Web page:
Since i arrived in the US, i’ve never quite understood the practice of determining assignment length by page numbers.

When i was an undergrad in Australia, our essays and term papers were assigned word limits, which are easily determined when using programs like Word and WordPerfect. This practice avoids the ridiculous practice of trying to stretch out the font and spacing to make it look like you’ve done enough work.

Rysler, I was talking about program output, i.e. a computer program. I TA computer science.

I agree that dictating essay length by page count is ridiculous.

Rysto, don’t blame the TA for your shitty marks. Blame the prof, who designed the grading scheme.

Marking CS assignments isn’t like settling down with a mug of Ovaltine and a 20 page essay. It’s more like assembly line marking. Unusual stapling (or orientation) annoys me a lot more than no stapling.

Ooh, can I add another?

Dear students: If I have not gone completely senile at the age of twenty-seven, we did talk about research and reliable sources in class, didn’t we? Perhaps not as exhaustively as we’re going to later in the semester, but at any rate, you should be aware by now that none of the following counts as a scholarly source:

– “According to statistics printed all over [name of freshman dorm] …”

– Personal interview with Kevin M—, when there is no indication of who Kevin M— is and why he is qualified to speak on the topic.

– “Everyone knows that …”

– The Constitution of the United States, unless you actually cite the article or amendment in question. “Freshmen are people, under the constitution of the United States, they deserve fair treatment, or at least a small percentage of the treatment that upper classmen receive,” doesn’t quite cut it.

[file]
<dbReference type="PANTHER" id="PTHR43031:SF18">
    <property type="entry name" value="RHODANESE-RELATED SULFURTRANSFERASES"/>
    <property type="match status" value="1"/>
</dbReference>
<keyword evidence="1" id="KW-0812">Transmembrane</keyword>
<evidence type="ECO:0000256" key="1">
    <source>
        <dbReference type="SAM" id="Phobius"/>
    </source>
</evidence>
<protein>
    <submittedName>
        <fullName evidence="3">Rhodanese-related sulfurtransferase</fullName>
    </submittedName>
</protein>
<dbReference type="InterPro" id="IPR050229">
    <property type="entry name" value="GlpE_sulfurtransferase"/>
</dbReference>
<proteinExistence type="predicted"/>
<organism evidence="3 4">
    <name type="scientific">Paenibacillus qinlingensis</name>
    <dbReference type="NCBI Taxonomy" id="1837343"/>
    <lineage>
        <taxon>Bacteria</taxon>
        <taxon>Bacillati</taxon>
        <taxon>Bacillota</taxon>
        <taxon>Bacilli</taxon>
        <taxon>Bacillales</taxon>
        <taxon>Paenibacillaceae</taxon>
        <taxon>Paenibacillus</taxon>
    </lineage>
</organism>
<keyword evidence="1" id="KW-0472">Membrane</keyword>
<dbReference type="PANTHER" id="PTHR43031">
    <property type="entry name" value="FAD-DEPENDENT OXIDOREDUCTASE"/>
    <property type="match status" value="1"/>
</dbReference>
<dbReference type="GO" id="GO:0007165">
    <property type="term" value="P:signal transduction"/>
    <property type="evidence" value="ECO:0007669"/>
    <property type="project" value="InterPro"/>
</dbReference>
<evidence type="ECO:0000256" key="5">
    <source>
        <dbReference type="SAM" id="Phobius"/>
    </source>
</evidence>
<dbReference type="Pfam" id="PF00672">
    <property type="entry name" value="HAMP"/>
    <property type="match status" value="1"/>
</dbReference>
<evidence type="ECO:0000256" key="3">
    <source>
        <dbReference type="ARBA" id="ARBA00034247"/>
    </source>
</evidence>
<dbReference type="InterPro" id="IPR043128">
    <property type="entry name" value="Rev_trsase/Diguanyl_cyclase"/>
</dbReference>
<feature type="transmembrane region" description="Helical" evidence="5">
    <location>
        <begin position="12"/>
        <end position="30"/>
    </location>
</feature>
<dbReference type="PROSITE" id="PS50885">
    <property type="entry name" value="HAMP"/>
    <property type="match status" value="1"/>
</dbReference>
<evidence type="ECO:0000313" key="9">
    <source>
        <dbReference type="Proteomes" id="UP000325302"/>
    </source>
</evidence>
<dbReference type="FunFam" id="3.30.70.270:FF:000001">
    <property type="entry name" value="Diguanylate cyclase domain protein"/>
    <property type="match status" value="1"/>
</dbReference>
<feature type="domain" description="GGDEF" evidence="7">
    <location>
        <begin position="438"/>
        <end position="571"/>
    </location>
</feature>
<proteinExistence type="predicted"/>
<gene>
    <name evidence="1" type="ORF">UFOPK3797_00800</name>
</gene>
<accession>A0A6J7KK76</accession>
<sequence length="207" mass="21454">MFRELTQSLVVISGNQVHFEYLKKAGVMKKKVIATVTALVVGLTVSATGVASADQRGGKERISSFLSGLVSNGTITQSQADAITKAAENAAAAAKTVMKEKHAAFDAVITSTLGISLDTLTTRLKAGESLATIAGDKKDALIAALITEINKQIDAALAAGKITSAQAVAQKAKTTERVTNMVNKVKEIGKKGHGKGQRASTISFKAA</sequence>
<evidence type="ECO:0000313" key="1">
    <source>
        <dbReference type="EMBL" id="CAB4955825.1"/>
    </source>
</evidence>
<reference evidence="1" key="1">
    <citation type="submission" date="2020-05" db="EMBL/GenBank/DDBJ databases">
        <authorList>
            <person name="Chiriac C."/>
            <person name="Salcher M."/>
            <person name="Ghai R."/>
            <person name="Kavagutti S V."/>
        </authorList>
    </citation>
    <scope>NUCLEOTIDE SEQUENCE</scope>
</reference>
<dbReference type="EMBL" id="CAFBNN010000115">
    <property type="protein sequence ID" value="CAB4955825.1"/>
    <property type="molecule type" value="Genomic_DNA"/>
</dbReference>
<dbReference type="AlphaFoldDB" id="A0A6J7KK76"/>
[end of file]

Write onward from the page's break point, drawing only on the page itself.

– The movie Finding Forrester. (Although this one is marginally closer, since I can at least watch Finding Forrester and verify that it contains support for your point of view, while I am unlikely to be able to do this with the mysterious Kevin M—.)

*Originally posted by KarmaComa *
Rysto, don’t blame the TA for your shitty marks. Blame the prof, who designed the grading scheme.

This is the situation I’m in, too. The prof designed the grading scheme in such a way that it’s damn near impossible to end up with a grade the reflects the quality of the report. I understand the goal of having rubric grading … especially when trying to standardize between 16 TAs. But gah! Our grading scheme:

6 points for having come to lab for both weeks (more or less)
4 points for organization (grammer/spelling, intelligent choice of information presentation (if it’s best put in a table - put it in a table; use diagrams if they make sense) and Physics Stated Correctly.
2 points for data
4 points for results (uncertainties discussed, Physics Stated Correctly)
4 points for conclusions (comparison to prediction, Physics Stated Correctly)

So basically - if the physics isn’t correct (or, more commonly, is missing), points just sorta disappear from sections. The students, rightfully so, HATE this. I do have confidence in the grades I hand back (and comment them out the wazoo) but the problem comes in trying to stuff it into this damn rubric.

And with regards to explicitly telling students things - I do. At least, I try as best I can. Things like staple in the upper right, lab reports must be typed, etc are all explicitly stated. As for ‘what do you want in my lab report’, the only way I could be more explicit would be to do the thing myself.

I’ve got a couple from TAing a lab course.

First, if you’ve managed to set something on fire, this is not the time to be polite and wait for me to finish dealing with other students. I really wouldn’t mind being interrupted, and I would like to think your classmates wouldn’t mind either, so just jump in and let me know what’s burning. This really did happen. Of course, while the student was not trying very hard to get my attention, her lab partner put the fire out successfully.

Second, if I’ve caught you plagarizing, don’t act like it’s all my fault. You were asked, IIRC, for two things you could have done to improve the results of your southern blot. Instead, you reproduced the trouble-shooting guide out of a manufacturer’s kit. Did you really think I wouldn’t notice? You’re just lucky the professor is more lenient than I am - I wanted to give you zero on the whole report, but she decided it was sufficient just to give you zero on the discussion section.